Alt text (alternative text) is a text that appears in place of an image on a webpage if the image fails to load on a user's screen.
This text also helps screen-reading tools describe images to visually impaired readers and allows search engines to better crawl and rank your website.
Screen-reader technology will announce the alt text that it sees and, in most cases, visual elements will not need to be described to them
The Web Content Accessibility Guidelines (WCAG) were introduced in 1999 and outline the goals for developing websites for visitors who have certain disabilities. These guidelines state that authors should "provide equivalent alternatives to auditory and visual content."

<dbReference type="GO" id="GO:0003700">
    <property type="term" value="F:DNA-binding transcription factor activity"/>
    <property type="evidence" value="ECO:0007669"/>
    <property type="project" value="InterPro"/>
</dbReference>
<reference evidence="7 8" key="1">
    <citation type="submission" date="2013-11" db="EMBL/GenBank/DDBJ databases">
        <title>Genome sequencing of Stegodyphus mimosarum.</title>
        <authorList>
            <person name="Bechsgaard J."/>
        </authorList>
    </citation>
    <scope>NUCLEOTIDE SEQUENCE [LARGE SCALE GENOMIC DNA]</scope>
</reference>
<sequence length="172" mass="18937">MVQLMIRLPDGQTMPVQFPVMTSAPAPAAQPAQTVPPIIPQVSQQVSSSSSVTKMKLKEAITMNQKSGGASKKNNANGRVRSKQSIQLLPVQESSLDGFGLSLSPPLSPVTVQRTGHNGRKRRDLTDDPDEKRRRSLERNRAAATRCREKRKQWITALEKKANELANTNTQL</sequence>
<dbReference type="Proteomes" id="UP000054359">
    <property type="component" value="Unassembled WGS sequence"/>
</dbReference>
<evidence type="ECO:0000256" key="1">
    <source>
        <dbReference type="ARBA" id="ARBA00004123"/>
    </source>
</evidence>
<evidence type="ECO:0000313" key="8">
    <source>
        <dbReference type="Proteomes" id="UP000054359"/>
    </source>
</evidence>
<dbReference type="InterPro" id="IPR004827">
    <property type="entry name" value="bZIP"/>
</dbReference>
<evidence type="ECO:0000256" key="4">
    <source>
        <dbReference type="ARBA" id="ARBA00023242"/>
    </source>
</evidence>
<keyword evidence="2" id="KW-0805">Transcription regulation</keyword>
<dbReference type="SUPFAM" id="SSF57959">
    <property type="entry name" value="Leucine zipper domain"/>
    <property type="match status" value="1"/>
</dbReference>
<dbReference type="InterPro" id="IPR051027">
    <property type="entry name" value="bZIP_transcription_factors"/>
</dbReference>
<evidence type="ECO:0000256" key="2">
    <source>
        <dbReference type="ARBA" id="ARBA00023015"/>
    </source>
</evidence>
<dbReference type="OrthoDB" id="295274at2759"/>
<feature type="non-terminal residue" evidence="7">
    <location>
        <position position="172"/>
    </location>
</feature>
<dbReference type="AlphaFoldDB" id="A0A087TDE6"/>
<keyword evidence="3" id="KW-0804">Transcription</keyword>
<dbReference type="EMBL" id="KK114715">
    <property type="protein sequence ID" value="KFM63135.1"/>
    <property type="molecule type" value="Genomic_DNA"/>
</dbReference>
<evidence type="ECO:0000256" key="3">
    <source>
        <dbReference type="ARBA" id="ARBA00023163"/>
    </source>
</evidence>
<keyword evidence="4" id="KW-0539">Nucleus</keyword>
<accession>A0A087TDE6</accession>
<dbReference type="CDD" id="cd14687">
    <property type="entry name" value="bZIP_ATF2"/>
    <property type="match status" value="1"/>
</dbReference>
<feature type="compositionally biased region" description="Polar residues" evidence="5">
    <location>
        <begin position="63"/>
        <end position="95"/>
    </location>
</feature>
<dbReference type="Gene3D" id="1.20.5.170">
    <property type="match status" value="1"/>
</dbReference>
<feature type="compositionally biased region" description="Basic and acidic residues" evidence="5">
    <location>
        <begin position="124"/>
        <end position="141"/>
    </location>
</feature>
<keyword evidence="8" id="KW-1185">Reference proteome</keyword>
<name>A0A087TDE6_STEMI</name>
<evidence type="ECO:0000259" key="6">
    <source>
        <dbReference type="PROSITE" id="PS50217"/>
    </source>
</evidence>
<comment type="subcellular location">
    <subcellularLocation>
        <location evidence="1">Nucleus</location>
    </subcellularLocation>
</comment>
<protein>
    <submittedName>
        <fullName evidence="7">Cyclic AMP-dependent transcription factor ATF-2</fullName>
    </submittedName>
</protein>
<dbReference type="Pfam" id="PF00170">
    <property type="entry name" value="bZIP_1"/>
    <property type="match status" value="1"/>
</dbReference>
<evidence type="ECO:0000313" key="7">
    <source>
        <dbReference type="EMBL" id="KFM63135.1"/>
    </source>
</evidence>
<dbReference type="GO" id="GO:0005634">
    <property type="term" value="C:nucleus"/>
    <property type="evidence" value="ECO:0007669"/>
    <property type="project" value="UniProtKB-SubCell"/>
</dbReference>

One important thing to remember is that not all images require alt text. Images or icons that do not have any relation to the site and are purely visual in nature should keep their alt text empty. Refer to this article for some of the best practices in writing good alt text.
Alt text allows a user with a screen-reader or other assistive technology to understand the purpose of the image without seeing it. In other words, it helps ensure your visual content is accessible to all users, including those with visual impairments.